We will introduce this new feature with just a few examples of the *Breed Specific Excuse*. Here is one reported by wibu.com on December 12, 2012. A local dog trainer comments on a mauling that killed two year old Savanna Edwards.
" A local trainer with 25 years of experience, Mose Hugghis, says this sort of thing could happen with any breed."Sometimes you need to know the health of the dog, if it's not feeling good, if it's not active around other kids," he said. "Putting the dog in that situation can be harmful sometimes. But in this situation here, it could be any breed."
"It could be any breed..."
Just last week we saw the *Breed Specific Excuse* trotted out twice. In Port Clinton Ohio, Nancy Benevento-Brown, owner of Island Safe Harbor Sanctuary had the honor. Per ToledoNewsNow "Brown said this is the first time anything like this has happened at her shelter, and she doesn't want the dog's breed to take the wrap."This happens with any type of dog, given the right situation," she said. "I have been bitten many times, and the dogs that bite me are Chihuahuas.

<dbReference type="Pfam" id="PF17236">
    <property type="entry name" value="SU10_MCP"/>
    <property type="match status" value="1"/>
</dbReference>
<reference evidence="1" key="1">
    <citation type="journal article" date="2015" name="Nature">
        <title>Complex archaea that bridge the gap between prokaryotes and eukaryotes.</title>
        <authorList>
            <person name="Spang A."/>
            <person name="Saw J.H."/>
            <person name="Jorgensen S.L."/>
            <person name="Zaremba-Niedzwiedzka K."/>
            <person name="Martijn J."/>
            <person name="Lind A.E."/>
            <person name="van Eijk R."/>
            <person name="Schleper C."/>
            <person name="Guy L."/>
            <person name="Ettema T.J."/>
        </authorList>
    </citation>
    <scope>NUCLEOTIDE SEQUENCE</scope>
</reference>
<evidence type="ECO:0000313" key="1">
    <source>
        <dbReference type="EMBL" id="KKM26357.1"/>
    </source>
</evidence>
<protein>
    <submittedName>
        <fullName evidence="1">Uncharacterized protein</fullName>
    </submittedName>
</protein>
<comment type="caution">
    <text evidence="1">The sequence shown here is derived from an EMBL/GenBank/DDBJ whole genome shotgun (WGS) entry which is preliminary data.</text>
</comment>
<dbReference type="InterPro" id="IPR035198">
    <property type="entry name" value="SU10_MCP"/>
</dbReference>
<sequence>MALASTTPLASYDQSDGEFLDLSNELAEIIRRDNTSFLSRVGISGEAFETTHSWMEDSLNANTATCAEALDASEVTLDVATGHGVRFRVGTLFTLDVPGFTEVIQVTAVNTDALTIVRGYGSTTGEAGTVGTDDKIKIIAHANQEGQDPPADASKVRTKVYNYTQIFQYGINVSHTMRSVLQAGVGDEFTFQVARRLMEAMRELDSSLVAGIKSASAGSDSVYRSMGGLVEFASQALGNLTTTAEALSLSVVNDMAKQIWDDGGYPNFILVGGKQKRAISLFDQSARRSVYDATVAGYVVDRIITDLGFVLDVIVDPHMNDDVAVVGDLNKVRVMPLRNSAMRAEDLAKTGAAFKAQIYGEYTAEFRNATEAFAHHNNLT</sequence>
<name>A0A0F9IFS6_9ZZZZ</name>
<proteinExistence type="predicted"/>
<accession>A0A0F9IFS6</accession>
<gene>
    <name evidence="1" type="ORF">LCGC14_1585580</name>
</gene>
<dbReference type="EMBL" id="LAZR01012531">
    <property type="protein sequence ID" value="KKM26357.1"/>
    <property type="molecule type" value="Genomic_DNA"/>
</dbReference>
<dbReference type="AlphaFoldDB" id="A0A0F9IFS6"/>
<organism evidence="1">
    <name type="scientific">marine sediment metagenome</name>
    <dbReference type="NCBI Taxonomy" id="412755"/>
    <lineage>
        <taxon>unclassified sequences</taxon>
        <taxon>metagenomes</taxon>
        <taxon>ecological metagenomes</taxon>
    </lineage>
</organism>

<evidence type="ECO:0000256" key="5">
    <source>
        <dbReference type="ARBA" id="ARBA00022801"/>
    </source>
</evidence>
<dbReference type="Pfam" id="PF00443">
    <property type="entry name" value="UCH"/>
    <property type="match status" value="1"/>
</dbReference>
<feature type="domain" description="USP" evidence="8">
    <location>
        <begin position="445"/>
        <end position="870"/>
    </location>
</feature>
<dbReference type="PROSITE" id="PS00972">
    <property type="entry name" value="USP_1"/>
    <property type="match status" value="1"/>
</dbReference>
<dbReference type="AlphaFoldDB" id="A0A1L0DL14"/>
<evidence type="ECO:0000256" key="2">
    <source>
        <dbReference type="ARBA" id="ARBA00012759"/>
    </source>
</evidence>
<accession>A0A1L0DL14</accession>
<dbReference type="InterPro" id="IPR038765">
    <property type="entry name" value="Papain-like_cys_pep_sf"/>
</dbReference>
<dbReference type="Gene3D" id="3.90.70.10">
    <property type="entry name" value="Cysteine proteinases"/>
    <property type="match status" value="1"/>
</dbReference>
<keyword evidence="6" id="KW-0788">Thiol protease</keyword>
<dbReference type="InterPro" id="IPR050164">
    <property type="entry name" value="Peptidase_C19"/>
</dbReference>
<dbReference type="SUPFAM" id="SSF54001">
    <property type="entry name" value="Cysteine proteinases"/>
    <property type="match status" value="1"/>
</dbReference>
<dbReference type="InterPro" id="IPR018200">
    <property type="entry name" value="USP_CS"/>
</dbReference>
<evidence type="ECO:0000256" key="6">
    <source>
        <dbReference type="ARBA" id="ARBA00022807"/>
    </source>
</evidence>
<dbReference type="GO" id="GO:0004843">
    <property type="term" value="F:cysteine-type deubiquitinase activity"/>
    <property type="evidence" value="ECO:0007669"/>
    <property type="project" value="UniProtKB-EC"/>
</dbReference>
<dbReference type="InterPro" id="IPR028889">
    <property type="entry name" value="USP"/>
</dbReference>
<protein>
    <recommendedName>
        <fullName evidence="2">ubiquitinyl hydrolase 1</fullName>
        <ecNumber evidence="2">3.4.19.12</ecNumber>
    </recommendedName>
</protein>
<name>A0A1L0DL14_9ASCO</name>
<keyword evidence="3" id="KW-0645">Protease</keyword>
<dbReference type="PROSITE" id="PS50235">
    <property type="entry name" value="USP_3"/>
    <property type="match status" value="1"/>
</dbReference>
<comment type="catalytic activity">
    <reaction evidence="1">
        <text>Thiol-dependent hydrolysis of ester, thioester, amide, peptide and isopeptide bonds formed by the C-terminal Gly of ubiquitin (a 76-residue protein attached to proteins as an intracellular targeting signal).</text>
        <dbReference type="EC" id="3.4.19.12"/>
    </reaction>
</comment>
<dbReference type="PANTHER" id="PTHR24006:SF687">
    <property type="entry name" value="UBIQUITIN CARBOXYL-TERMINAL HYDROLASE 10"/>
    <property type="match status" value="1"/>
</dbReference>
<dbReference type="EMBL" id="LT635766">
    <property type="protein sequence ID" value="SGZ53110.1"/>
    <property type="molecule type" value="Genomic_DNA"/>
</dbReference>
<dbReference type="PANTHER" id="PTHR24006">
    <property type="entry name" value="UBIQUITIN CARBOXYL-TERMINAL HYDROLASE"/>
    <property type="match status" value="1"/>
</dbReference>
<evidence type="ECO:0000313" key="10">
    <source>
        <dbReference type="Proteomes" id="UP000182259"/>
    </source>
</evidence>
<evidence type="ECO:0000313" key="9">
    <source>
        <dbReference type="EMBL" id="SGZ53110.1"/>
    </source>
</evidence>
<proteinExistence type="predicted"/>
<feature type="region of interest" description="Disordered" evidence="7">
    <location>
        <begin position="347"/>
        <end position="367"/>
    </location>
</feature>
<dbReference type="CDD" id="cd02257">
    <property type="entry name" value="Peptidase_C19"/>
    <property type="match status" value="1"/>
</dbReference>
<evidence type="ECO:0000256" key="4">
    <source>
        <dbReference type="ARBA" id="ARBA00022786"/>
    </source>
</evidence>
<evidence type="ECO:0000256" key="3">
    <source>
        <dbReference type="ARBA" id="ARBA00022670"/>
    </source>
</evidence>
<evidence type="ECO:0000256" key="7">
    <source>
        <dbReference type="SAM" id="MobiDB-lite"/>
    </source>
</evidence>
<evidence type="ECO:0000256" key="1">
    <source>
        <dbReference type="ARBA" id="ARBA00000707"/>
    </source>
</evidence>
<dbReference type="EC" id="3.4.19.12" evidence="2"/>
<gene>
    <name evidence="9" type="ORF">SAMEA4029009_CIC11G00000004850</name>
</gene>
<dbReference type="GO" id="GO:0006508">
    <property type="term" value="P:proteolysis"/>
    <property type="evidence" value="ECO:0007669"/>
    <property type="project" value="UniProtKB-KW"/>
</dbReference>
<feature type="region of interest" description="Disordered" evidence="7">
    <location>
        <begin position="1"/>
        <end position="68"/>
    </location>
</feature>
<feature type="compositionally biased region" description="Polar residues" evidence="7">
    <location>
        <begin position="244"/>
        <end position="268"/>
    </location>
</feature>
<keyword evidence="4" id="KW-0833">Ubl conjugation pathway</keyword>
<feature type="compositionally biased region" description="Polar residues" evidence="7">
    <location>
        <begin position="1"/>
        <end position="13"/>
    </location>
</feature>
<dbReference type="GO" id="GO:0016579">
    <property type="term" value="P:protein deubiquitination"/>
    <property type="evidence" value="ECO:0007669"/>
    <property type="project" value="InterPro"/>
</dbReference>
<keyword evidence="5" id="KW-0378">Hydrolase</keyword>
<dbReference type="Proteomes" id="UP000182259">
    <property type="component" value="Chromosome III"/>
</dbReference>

"This happens with any type of dog."
In Kentucky it was the same story. WLKY.com reported the *Breed Specific Excuse* statement of Metro Animal Services Director Justin Scally ""You know, we don't know exactly what caused the incidents. Anytime you deal with animals, you have that unpredictability about what they may or may not do,” Scally said. MAS said that's true of any breed, any animal, not just pit bulls.
"That's true with any breed."
The *Breed Specific Excuse* comes from a person of perceived authority. This time it came from Ed Schock, the Mayor of Elgin Illinois.
This quote from the Daily Herald appeared in an article covering a pit bull attack on the Mayor and his dog. Here is an interesting fact. A breed specific law had been proposed in Elgin but the proposal was dropped. Note the quote "The council backed off after pit bull owners pleaded with the city to "punish the deed not the breed."
"Earlier this year, Councilman John Prigge championed a proposed law that would have automatically classified all pit bulls as dangerous dogs. But the council backed off after pit bull owners pleaded with the city to "punish the deed, not the breed."For his part, Schock Friday said he has no intention of revising the law to specifically target them."I think we have to let the ordinance work," he said. "It could have been any breed of dog."
There it is, the familiar "it could have been any breed of dog."